SPOKANE, Washington—John "Butch" Stokes is half the man he used to be. Acquaintances walk by without recognizing him, family members wonder whether he's sick, and his doctor is stunned by his plummeting numbers.
Butch himself couldn't be happier. "I feel good, and I want to stay that way," he says.
More precisely, Butch is 58 percent of the man he was three years ago, when he weighed a scale-busting 340 pounds—morbidly obese even for his 6-foot, 2-inch frame.
He'd had a weight problem most of his life (he's just shy of 49), but curbed it by jogging. That ended when he blew his knees out. His weight spun out of control because his appetite never got word that he had stopped running. "I kept eating like I was exercising," he says.
He knew he was in rough shape and heading further downhill. He tried crash diets. None worked, and all made him "no fun to live with."
Finally, Butch's doctor presented him with figures showing he was a heart attack waiting to happen. Although he had taken drugs for four years to tame a cholesterol problem, his lipid levels remained stubbornly stratospheric: His total cholesterol was 247 (anything above 240 is dangerous), and his triglyceride level was 885 (it should have been under 150). His waistline, at 56 inches, rivaled the width of a Toyota Corolla.
Moreover, he had become a grandfather, and he knew he was in no shape to spend quality time with the new additions to his family. The evidence, he says, was "life-altering." He decided to try something new.
During earlier diets, Butch had found it easy to cheat because there was no reliable way to keep score. He knew that if he was going to succeed, he needed a referee. And that's what he found in DietPower.
Developed by a magazine editor with a weight problem, DietPower is a computer program that keeps track of your intake of calories and 32 other nutrients as you record your meals. It also monitors calories burned in exercise. By comparing your calorie intake with your weight change, it calculates how much you should eat each day to maintain your weight—or, in Butch's case, to reach a goal weight on a target date. (For details, click here.)
On January 10, 2001, Butch began faithfully logging his foods and exercise and watching his Weight History graph and calorie budget with DietPower. "The program keeps it all visible," he explains. Even if he eats something as innocent as an orange, he charts it.
Besides calories, DietPower monitored Butch's intake of 32 other vital nutrients. These cover everything from vitamin A to zinc—including saturated fat, which is important not only for weight control but also for lowering blood cholesterol.
"I found that my diet, although I thought it was balanced, was in a shambles," he says. "I had been skipping breakfast and lunch thinking it was cutting back on my intake. Much to my surprise, DietPower showed I was sitting around at night eating anything I could get my hands on." He also learned that "ordering the chicken sandwich at Wendy's didn't necessarily mean I was getting 'health' food."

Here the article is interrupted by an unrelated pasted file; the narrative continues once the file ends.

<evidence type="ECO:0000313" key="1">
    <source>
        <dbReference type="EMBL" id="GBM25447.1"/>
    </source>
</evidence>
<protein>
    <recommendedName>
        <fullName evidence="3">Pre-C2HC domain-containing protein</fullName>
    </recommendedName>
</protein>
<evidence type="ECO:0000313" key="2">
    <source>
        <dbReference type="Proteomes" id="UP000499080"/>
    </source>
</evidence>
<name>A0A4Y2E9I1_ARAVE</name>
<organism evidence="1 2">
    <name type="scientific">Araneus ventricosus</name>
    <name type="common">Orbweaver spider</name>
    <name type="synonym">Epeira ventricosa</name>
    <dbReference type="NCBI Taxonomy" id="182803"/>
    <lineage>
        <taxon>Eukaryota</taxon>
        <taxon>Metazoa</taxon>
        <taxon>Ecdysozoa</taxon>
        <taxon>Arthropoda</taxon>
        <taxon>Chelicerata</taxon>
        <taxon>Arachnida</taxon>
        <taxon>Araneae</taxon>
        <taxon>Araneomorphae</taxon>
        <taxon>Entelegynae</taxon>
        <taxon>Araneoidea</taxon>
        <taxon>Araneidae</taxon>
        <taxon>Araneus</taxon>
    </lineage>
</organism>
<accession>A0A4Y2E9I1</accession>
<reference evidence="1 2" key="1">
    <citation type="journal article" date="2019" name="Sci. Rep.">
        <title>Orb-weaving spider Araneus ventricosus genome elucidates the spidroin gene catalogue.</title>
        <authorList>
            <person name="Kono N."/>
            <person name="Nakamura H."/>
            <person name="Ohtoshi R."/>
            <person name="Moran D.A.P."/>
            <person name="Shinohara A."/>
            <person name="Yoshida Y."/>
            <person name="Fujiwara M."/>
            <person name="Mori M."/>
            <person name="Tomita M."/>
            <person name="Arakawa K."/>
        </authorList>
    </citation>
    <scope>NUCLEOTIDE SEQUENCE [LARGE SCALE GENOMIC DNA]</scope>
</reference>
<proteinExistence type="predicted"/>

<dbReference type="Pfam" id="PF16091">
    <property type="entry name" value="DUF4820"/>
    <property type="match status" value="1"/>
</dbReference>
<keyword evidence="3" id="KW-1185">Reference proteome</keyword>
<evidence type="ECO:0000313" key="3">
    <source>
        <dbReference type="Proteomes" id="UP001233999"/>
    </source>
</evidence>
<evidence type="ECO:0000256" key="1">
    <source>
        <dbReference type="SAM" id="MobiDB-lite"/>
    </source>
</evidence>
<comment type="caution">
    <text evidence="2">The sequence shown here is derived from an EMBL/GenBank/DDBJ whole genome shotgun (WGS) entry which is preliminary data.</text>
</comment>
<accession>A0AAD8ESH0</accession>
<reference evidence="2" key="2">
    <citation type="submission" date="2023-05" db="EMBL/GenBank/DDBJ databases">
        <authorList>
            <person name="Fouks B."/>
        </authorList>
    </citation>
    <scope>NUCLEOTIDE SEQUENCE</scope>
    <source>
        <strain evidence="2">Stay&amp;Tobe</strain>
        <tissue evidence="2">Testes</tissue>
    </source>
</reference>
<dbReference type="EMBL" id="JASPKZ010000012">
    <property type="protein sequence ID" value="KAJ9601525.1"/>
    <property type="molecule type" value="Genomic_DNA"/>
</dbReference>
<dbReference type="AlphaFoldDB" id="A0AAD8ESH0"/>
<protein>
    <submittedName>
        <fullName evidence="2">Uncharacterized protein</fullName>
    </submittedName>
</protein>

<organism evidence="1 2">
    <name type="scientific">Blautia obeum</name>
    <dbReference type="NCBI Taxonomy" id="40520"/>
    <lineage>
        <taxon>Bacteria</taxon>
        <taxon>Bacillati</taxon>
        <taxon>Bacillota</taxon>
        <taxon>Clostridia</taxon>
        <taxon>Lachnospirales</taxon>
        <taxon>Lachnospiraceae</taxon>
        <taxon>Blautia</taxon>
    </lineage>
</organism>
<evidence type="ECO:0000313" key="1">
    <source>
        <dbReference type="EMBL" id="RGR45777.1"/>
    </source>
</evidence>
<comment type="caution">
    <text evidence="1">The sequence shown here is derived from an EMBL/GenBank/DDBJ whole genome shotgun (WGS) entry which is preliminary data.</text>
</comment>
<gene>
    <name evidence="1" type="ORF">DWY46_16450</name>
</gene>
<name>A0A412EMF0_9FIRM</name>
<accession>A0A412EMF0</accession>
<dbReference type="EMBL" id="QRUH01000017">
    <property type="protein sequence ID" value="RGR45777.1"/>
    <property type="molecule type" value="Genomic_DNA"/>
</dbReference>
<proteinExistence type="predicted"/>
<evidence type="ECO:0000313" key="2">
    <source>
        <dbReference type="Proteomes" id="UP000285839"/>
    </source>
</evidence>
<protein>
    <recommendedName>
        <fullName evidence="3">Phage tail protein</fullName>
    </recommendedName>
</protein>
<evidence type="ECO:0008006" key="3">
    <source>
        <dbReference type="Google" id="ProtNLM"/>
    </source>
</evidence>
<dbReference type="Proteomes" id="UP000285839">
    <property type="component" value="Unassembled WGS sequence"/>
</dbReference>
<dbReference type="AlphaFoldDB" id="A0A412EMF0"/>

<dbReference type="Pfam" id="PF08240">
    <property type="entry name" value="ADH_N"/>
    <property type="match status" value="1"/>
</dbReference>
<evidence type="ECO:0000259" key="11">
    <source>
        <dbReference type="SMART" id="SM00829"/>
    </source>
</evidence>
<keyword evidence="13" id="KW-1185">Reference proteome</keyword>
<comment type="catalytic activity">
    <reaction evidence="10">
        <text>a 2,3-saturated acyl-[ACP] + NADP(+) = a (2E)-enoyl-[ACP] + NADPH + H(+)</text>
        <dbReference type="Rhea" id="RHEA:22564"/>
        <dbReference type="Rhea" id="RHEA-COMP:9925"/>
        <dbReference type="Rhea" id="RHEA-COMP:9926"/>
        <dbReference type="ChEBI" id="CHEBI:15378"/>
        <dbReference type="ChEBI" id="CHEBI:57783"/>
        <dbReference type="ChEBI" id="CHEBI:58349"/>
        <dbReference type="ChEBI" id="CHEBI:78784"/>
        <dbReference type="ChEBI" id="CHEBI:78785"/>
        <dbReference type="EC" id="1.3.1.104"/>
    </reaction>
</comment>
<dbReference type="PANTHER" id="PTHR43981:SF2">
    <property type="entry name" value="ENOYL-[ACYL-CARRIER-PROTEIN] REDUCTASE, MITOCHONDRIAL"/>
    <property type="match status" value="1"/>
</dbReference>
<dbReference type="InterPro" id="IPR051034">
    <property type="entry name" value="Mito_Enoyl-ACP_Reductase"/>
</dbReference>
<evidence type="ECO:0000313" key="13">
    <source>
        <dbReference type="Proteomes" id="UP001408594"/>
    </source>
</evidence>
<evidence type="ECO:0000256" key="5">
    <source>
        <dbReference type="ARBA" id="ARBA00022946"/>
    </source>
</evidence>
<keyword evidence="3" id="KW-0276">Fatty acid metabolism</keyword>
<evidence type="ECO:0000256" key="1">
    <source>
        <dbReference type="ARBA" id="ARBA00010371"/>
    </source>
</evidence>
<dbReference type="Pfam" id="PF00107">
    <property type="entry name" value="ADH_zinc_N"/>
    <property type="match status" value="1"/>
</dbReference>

On the exercise front, Butch substituted walking for jogging. It started slowly, a mile or so a day, but then he got "hooked." He bought a pedometer to measure his speed and distance more accurately, and now he's up to six miles a day.
Then he discovered that bicycling wasn't so rough on his knees; now he'll ride between nine and 24 miles at a stint. Although he lives in the splendor of eastern Washington state, he had never been the outdoors type—until he started losing weight and learned that he could hike painlessly. Now he and his wife, Sara, are climbing just about everything in sight.
Today, Butch is down to 198 pounds. Friends "have seen me kind of dwindle away," he says. He tells people he's lost the equivalent of "one of the Backstreet Boys." His waistline is down to 36 inches. His cholesterol has sunk to 98, his triglycerides to 48 (both desirable). "I am off the medications for both," he reports. "My doctor is amazed."
He has no special secrets. "You have to watch what you eat and get exercise," he explains simply. And he knows he has to stick to it. When he was laid off from his job as an information-technology manager, "I knew it would be easy to sit home and snack," he says. But the lure of the outdoors trumped that of the refrigerator, and he kept his program going without a hitch. With his computer keeping an eye on his nutrition, the task was easier.
Today, Stokes has a new job managing 16 people at a local network design company. Although it's a desk job, he's maintaining his weight by using DietPower. "Best of all," he says, "my migraine headaches are virtually gone and my stamina is at a level that lets me get out and really enjoy life."
He does have one big problem, though: what to do with a closet full of 56-inch pants.
(To email Stokes, click here.)« Back To Success Stories index